Yesterday I released benchee 0.3.0! Benchee is a tool for (micro) benchmarking in elixir focussing on being simple, extensible and to provide you with good statistics. You can refer to the Changelog for detailed information about the changes. This post will look at the bigger changes and also give a bit of the why for the new features and changes.
Arguably the biggest feature in Benchee 0.3.0 is that it is now easy and built-in to configure multiple formatters for a benchmarking suite. This means that first the benchmark is run, and then multiple formatters are run on the benchmarking results. This way you can get both the console output and the corresponding csv file using BencheeCSV. This was a pain point for me before, as you could either get one or the other or you needed to use the more verbose API.
You can also see the new output/1 methods at work, as opposed to format/1 they also really do the output themselves. BencheeCSV uses a custom configuration options to know which file to write to. This is also new, as now formatters have access to the full benchmarking suite, including configuration, raw run times and function definitions. This way they can be configured using configuration options they define themselves, or a plugin could graph all run times if it wanted to.
Of course, formatters default to just the built-in console formatter.
Another big addition is parallel benchmarking. In Elixir, this just feels natural to have. You can specify a parallel key in the configuration and that tells Benchee how many tasks should execute any given benchmarking job in parallel.
Of course, if you want to see how a system behaves under load – overloading might be exactly what you want to stress test the system. And this was exactly the reason why Leon contributed this change back to Benchee:
I needed to benchmark integration tests for a telephony system we wrote – with this system the tests actually interfere with each other (they’re using an Ecto repo) and I wanted to see how far I could push the system as a whole. Making this small change to Benchee worked perfectly for what I needed 🙂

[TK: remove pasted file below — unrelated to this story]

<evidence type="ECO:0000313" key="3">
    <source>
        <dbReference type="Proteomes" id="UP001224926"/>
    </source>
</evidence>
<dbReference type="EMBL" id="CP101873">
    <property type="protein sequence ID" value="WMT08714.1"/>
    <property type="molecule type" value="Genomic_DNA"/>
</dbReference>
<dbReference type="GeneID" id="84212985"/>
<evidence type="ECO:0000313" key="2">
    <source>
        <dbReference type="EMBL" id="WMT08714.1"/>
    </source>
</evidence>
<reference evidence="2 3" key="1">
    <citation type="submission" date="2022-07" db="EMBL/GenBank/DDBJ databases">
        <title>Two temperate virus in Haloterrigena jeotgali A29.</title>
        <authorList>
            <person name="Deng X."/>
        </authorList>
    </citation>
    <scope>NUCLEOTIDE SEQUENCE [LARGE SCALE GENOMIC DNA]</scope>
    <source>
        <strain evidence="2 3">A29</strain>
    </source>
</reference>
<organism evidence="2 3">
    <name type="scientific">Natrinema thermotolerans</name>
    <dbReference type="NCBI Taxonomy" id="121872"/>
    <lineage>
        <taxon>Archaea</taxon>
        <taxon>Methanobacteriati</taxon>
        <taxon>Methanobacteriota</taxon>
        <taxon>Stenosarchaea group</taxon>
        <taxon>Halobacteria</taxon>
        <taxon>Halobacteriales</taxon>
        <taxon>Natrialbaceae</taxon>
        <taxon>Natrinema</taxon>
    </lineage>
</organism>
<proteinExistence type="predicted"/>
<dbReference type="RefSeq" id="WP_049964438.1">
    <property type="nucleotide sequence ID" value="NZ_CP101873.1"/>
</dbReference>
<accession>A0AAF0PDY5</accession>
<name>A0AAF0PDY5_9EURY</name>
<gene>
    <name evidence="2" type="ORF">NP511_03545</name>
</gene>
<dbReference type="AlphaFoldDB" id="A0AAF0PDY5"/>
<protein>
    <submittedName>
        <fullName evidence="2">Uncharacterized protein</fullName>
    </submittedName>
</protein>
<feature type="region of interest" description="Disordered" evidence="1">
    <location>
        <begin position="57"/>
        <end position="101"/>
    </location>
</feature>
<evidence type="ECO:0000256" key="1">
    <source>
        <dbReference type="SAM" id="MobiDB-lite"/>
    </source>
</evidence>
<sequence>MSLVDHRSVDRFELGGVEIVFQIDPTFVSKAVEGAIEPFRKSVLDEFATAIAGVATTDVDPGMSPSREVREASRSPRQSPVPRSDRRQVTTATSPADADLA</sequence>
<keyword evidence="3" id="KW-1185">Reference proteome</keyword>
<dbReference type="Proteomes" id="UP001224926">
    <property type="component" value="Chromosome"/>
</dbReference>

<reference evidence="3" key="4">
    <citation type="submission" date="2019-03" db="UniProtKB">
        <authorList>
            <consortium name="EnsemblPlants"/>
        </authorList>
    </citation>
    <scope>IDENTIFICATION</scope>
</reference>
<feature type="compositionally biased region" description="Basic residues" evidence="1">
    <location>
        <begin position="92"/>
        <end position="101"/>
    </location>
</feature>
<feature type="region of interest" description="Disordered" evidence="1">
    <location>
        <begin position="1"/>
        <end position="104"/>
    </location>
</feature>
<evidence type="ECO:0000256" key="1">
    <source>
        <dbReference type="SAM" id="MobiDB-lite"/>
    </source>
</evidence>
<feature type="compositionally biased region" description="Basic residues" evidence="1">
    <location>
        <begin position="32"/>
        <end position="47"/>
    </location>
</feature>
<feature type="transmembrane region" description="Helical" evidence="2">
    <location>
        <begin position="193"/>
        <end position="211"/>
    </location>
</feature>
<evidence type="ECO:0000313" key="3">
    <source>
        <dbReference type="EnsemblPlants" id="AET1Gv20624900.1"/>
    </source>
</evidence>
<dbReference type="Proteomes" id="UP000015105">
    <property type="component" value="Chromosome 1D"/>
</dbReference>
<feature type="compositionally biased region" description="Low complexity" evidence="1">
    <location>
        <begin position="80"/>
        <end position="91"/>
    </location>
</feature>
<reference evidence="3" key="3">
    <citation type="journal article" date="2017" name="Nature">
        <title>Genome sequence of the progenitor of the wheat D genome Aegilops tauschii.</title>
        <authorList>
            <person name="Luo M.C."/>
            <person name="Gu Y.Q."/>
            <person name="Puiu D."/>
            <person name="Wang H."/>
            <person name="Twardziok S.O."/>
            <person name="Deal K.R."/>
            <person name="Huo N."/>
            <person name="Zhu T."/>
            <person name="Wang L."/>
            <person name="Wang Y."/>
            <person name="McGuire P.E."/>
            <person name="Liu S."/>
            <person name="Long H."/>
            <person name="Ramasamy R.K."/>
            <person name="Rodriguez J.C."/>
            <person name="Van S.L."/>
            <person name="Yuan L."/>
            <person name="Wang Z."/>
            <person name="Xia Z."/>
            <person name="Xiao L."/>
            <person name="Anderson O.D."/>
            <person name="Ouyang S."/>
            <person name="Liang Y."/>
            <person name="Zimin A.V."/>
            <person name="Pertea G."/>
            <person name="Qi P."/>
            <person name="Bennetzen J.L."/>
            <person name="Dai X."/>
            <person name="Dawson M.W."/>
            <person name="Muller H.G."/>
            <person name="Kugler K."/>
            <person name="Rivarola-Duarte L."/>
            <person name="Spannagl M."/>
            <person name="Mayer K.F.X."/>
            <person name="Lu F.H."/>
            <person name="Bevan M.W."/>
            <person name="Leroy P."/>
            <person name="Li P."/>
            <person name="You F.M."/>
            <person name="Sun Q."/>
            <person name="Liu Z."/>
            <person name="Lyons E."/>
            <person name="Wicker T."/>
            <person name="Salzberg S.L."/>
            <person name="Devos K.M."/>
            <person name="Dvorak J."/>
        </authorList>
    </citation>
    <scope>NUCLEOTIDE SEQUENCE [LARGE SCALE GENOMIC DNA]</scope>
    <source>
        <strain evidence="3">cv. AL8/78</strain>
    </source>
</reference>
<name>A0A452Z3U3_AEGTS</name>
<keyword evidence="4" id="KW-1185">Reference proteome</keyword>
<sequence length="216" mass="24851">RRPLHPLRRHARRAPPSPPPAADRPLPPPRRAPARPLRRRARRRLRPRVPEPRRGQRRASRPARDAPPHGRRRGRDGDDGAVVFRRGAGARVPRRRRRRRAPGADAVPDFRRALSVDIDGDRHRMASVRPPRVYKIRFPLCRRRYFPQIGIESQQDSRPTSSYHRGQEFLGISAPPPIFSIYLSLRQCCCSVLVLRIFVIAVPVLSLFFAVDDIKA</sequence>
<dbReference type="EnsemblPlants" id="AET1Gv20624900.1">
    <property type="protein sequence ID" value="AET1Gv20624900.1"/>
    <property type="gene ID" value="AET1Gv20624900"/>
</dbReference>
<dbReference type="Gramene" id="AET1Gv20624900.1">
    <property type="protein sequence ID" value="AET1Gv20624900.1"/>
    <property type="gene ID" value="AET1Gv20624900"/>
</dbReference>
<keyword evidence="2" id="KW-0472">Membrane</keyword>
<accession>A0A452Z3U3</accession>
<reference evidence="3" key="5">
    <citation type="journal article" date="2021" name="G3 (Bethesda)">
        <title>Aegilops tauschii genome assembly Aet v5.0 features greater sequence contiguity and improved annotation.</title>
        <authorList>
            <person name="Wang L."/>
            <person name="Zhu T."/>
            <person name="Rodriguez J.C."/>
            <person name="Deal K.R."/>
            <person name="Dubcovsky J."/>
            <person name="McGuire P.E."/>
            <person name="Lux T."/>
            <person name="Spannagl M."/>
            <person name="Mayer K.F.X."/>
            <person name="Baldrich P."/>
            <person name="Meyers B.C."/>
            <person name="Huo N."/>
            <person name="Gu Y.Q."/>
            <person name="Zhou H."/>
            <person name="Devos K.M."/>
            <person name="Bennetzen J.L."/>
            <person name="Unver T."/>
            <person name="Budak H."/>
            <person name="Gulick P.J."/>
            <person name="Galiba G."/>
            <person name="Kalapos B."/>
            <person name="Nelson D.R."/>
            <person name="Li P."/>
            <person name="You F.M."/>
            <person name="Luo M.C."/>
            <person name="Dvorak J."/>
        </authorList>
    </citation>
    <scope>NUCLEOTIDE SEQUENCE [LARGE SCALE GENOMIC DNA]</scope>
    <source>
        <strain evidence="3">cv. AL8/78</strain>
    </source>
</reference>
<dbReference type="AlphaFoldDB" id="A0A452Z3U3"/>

(Of course it makes me extremely happy that people found adjusting Benchee for their use case simple, that’s one of the main goals of Benchee. Even better that it was contributed back ❤ )
If you want to see more information and detail about “to benchmark in parallel or not” you can check the Benchee wiki. Spoiler alert: The more parallel benchmarks run, the slower they get to an acceptable degree until the system is overloaded (more tasks execute in parallel than there are CPU cores to take care of them). Also deviation skyrockets.
While the effect seems not to be very significant for parallel: 2 on my system, the default in Benchee remains parallel: 1 for the mentioned reasons.
Print configuration information
Partly also due to the parallel change, Benchee wil now print a brief summary of the benchmarking suite before executing it.
tobi@happy ~/github/benchee $ mix run samples/run_parallel.exs Benchmark suite executing with the following configuration: warmup: 2.0s time: 3.0s parallel: 2 Estimated total run time: 10.0s Benchmarking flat_map... Benchmarking map.flatten... Name ips average deviation median map.flatten 1268.15 788.55μs (±13.94%) 759.00μs flat_map 706.35 1415.72μs (±8.56%) 1419.00μs Comparison: map.flatten 1268.15 flat_map 706.35 - 1.80x slower
This was done so that when people share their benchmarks online one can easily see the configuration they ran it with. E.g. was there any warmup time? Was the amount of parallel tasks too high and therefore the results are that bad?
It also prints an estimated total run time (number of jobs * (warmup + time)), so you know if there’s enough time to go and get a coffee before a benchmark finishes.
Map instead of a list of tuples
What is also marked as a “breaking” change in the Changelog is actually not THAT breaking. The main data structure handed to Benchee.run was changed to a map instead of a list of tuples and all corresponding data structures changed as well (important for plugins to know).
It used to be a list of tuples because of the possibility that benchmarks with the same name would override each other. However, having benchmarks with the same name is nonsensical as you can’t discern their results in the output any way. So, this now feels like a much more fitting data structure.
The old main data structure of a list of tuples still works and while I might remove it, I don’t expect me to right now as all that is required to maintain it is 4 lines of code. This makes duplicated names no longer working the only real deprecation, although one might even call it a feature 😉